Trump's Ukraine Call May Be the 'Straw that Breaks the Camel's Back' for Impeachment, Congressman Says

Democratic Congressman Ro Khanna suggested that those within his party opposed to pursuing President Donald Trump's impeachment may change their minds after the latest allegations regarding the president pressuring Ukraine.

"More and more people are coming onboard," Khanna, who represents California's 17th congressional district, said during an interview with CNN's S.E. Cupp on Saturday evening. "And I think this incident with Ukraine may be the straw that breaks the camel's back," he suggested.

Trump and his personal attorney Rudy Giuliani have pressured Ukrainian leaders to open an investigation into the business dealings of Democratic presidential candidate and former Vice President Joe Biden's son Hunter Biden. Ukrainian leaders declined to open the investigation, and military aid was then withheld by the Trump administration. It was eventually released after bipartisan pressure from lawmakers in Congress.

It has not been established that the aid was withheld due to Ukraine declining to open the investigation, but Ukrainian officials have said they had the impression that Trump's support for their government was based on their willingness to purse the probe. An unidentified whistleblower within the U.S. intelligence community was so concerned by a phone call by Trump regarding Ukraine that they filed an official complaint. Democratic leaders in Congress are attempting to exert their oversight duties and review the complaint, but the Trump administration's acting director of national intelligence has declined to turn it over thus far.

Although many Democrats have long called for Trump's impeachment, citing other alleged incidents of corruption, the recent allegations have raised further alarm bells. Speaker of the House Nancy Pelosi, a Democrat from California, has cautioned her party against pursuing impeachment too aggressively in the past, arguing that it would be better to defeat the president at the ballot box.

However, Khanna pointed out in his CNN interview that impeachment investigations in Congress are moving forward with Pelosi's full approval.

"Nothing happens in the House without Speaker Pelosi's green light. If she didn't want [House Judiciary Committee Chairman] Jerry Nadler to start impeachment proceedings, he wouldn't be starting impeachment proceedings," the congressman said.

Donald Trump
President Donald Trump speaks to the press as he departs the White House in Washington, D.C. on September 22 ALASTAIR PIKE/AFP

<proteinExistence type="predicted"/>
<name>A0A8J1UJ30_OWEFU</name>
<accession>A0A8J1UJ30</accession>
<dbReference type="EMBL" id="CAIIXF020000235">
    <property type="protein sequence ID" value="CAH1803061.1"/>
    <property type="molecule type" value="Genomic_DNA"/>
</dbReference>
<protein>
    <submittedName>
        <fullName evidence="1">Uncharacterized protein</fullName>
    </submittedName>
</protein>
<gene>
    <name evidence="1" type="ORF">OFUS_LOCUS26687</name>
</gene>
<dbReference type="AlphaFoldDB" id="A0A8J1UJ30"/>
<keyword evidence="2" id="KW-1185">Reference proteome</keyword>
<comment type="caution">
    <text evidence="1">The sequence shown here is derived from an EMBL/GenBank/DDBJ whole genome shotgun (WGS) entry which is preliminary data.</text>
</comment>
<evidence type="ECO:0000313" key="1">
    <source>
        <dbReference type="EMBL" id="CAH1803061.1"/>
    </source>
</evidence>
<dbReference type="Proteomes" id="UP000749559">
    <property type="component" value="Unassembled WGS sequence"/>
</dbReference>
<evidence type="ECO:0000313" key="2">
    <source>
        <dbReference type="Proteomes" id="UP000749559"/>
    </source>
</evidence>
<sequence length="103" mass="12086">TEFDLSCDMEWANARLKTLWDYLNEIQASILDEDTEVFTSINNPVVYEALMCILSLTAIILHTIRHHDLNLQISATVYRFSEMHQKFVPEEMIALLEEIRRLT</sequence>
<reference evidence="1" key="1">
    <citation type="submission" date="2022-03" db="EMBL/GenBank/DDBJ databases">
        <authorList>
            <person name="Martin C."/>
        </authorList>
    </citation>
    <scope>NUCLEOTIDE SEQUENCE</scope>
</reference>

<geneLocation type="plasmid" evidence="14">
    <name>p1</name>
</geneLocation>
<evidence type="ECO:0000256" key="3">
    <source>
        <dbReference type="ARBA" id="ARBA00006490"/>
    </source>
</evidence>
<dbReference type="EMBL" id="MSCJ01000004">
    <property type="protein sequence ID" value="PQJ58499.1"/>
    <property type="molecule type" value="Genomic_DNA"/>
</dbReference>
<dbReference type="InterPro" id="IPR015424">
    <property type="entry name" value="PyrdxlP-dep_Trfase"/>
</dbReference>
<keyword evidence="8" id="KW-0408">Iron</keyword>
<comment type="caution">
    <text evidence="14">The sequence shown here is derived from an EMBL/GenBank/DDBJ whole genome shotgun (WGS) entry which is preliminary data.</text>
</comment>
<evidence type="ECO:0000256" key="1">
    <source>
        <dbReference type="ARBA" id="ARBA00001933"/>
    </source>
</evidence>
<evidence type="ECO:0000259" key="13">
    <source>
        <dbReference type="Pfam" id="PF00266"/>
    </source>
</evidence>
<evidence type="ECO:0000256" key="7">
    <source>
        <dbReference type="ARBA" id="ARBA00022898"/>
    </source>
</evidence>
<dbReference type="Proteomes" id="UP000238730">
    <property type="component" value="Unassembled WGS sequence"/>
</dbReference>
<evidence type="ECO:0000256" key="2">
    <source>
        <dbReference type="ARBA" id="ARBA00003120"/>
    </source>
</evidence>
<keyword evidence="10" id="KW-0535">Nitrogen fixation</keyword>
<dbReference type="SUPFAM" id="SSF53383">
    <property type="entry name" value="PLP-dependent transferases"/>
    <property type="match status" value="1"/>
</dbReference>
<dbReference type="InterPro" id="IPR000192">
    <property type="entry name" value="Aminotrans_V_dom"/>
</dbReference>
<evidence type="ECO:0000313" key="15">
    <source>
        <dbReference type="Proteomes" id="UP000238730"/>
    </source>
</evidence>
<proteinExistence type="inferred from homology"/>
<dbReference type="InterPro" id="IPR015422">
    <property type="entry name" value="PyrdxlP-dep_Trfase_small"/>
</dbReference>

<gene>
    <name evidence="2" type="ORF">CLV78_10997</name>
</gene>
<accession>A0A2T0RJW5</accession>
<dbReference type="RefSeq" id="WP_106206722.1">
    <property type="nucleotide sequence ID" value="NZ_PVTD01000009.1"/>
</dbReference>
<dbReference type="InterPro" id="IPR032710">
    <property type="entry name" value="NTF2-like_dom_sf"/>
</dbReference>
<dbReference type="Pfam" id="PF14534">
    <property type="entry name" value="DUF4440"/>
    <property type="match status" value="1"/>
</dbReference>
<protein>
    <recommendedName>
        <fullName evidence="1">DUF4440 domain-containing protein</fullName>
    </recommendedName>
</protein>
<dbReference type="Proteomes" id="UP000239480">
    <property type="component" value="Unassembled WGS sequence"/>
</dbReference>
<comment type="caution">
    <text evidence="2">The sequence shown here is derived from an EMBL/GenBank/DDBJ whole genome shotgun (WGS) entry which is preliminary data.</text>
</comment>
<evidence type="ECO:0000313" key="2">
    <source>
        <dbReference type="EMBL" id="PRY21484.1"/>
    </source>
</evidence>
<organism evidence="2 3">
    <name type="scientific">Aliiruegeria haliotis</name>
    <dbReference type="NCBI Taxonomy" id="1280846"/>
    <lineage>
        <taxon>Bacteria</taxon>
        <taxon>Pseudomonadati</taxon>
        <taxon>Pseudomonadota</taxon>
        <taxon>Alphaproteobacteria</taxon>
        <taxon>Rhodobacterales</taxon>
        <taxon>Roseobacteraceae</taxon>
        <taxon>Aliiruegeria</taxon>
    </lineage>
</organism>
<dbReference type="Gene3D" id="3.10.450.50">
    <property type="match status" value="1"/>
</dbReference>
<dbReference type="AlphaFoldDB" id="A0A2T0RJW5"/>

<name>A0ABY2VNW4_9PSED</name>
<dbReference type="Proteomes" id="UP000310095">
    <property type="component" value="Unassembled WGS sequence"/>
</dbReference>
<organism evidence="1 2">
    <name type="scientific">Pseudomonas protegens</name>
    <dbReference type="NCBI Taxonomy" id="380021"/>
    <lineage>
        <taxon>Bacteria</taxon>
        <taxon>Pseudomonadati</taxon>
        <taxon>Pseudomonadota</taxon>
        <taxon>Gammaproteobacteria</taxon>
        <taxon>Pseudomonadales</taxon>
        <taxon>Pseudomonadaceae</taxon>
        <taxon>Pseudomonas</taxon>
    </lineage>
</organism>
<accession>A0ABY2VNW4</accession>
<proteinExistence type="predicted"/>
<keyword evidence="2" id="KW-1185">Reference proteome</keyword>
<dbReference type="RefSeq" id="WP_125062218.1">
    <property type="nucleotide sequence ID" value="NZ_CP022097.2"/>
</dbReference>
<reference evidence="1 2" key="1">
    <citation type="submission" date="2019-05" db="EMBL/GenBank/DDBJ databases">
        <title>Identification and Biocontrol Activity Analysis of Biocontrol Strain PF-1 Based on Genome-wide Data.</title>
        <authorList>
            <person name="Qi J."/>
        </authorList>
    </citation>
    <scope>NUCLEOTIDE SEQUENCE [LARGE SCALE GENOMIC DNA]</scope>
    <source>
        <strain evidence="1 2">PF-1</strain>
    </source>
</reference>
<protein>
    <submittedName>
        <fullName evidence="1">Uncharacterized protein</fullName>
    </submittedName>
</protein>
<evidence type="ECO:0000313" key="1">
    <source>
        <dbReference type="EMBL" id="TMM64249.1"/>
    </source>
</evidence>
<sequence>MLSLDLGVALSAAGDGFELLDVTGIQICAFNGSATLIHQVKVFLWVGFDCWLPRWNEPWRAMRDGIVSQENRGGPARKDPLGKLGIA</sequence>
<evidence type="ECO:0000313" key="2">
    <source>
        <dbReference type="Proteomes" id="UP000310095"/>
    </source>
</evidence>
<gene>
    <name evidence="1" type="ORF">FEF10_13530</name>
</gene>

Progressive Democrats have become increasingly critical of party leadership for not pursuing Trump's impeachment more aggressively.

"At this point, the bigger national scandal isn't the president's lawbreaking behavior - it is the Democratic Party's refusal to impeach him for it," Alexandria Ocasio-Cortez, who represents New York's 14th congressional district, tweeted Saturday evening.

Biden, who has also voiced caution about impeaching Trump, slammed the president in Saturday comments, but still declined to support impeachment.

"I know Trump deserves to be investigated. He is violating every basic norm of a president," Biden said while campaigning in Iowa. "Depending on what the House finds [Trump] could be impeached. But I'm not making that judgment now. The House should investigate."

Trump has argued the Ukraine allegations, like previous federal investigations, are a conspiracy against his administration.

"Now that the Democrats and the Fake News Media have gone 'bust' on every other of their Witch Hunt schemes, they are trying to start one just as ridiculous as the others, call it the Ukraine Witch Hunt, while at the same time trying to protect Sleepy Joe Biden," Trump tweeted on Saturday. "Will fail again!"

Correction: A previous version of this article incorrectly stated that Ukrainian officials believed Trump withholding military aid was linked to their government declining to pursue the investigation into Biden. It should have said they had the impression that Trump's willingness to support their government was based on their willingness to pursue the probe.

Trump's Ukraine Call May Be the 'Straw that Breaks the Camel's Back' for Impeachment, Congressman Says | U.S.
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